and John Bagan '92
Profile: John Bagan '92
sabbatical an education for John Bagan '92 and family
the Bagan family, a dream became reality when they embarked
upon a 313-day family sabbatical.
and John Bagan '92 spent part of 2006 and 2007 on a
global tour with their daughters, Colette (7) and Julia (10).
As with a professional sabbatical, the Bagans set out to accomplish
a goal, one that embraced experiences rather than possessions.
main objective was to spend time together. "We thought
that this experience would allow us stronger family relationships,"
John says. "We also wanted to see different parts of
the world and give the kids an early education."
years ago by stories of families who took a similar trip,
the idea stuck with John and Sandy and they planned their
own. Last summer when Albertson's, the company where John
was employed, was bought, it created the opportunity they
needed. Says John: "We asked ourselves, 'When we're 80,
would we regret not taking the trip, or not going right into
the next job?'"
answer was clear.
together the trip was a journey in itself, with Sandy spending
more than 40 hours on the phone arranging flight itineraries
in addition to gathering materials for a home-school curriculum
for their girls. The Bagans chose a ticket that allowed them
to travel 34,000 miles with 15 stops that began in French
Polynesia, took them throughout Asia and Europe, then to New
York and Chicago before ending back in Boise this August.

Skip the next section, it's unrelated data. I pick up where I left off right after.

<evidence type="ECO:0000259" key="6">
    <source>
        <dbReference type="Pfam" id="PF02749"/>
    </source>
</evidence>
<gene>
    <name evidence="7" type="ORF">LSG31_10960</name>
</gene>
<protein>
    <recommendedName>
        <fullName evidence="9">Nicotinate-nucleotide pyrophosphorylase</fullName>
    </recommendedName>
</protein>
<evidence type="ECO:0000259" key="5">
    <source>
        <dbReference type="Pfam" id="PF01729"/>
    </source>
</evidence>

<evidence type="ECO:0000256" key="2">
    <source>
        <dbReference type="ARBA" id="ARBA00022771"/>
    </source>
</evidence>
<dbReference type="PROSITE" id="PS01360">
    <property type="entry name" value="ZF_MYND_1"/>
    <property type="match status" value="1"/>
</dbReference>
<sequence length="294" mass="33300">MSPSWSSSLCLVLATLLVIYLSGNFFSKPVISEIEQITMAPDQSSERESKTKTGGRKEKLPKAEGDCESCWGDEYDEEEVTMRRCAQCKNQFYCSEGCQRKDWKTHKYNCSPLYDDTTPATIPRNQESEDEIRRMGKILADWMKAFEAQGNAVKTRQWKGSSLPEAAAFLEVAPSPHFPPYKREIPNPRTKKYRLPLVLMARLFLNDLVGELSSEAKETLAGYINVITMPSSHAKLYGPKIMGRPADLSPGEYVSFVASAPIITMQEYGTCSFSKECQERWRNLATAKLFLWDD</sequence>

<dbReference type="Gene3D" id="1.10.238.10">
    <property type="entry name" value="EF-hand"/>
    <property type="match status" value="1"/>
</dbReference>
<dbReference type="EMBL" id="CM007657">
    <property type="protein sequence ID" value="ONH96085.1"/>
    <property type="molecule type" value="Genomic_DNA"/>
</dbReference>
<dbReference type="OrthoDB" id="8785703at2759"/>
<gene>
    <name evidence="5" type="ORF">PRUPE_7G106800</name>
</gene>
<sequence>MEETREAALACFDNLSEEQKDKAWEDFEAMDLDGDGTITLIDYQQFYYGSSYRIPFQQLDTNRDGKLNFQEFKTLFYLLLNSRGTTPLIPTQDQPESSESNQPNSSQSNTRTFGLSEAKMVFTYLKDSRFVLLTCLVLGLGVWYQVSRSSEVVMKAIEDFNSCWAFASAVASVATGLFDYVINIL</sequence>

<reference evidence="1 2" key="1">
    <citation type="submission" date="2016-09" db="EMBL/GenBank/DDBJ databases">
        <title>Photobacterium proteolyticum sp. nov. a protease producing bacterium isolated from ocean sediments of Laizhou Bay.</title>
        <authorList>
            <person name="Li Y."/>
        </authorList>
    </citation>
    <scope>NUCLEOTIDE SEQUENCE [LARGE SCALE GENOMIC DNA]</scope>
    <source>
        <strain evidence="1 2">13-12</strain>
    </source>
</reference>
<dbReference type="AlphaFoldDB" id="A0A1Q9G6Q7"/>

Sandy also used her background as a sales representative and
approached Eagle Creek Luggage and Columbia Sportswear for
sponsorships. "I contacted the vice president of marketing
and explained what we were doing, and I asked if they'd sponsor
us. They sent us $2,500 worth of clothing, coats and shoes,"
goal that they achieved was "doing it all safe, healthy,
on time and in budget," John says. "We spent about
two-thirds of our budget, and we were really able to economize
on the variable expenses." Also along the way, the Bagans
connected with several Class of 1992 alumni, including Ken
Graves in Japan, Steve Werber in New York, and Mark Cozzi,
Elaine Leung and Yuko Sugiyama in Chicago.
global odyssey enabled each family member to gain insight
about the world, themselves and each other. Julia and Colette
were especially enriched by the sights, sounds and smells
of new cultures, including their languages. "The world
seems a lot bigger than I thought it was," Julia says.
Colette saw that she could communicate without talking, by
using gestures, toys and sharing emotions, all of which allowed
her to connect with others throughout the trip.
in Boise life is returning to normal. The girls are in school,
and John and Sandy are exploring their next career move. "We're
going to try something entrepreneurial," John says, "and
we collected ideas as we went around the world."
the trip is over, the Bagans will have the memories they kept
in their journals and on the Web site forever. They are now
using that content to write a book about their journey, which
will be part travel narrative, part "how-to." "We
had the kids draw pictures as we were traveling, so a children's
book is another idea we have," Sandy says.
would be great to inspire other families," Sandy says.
"We learned we could do it, and it was unbelievable."
more photos and stories from the Bagans' trip, visit http://web.mac.com/baganworldtour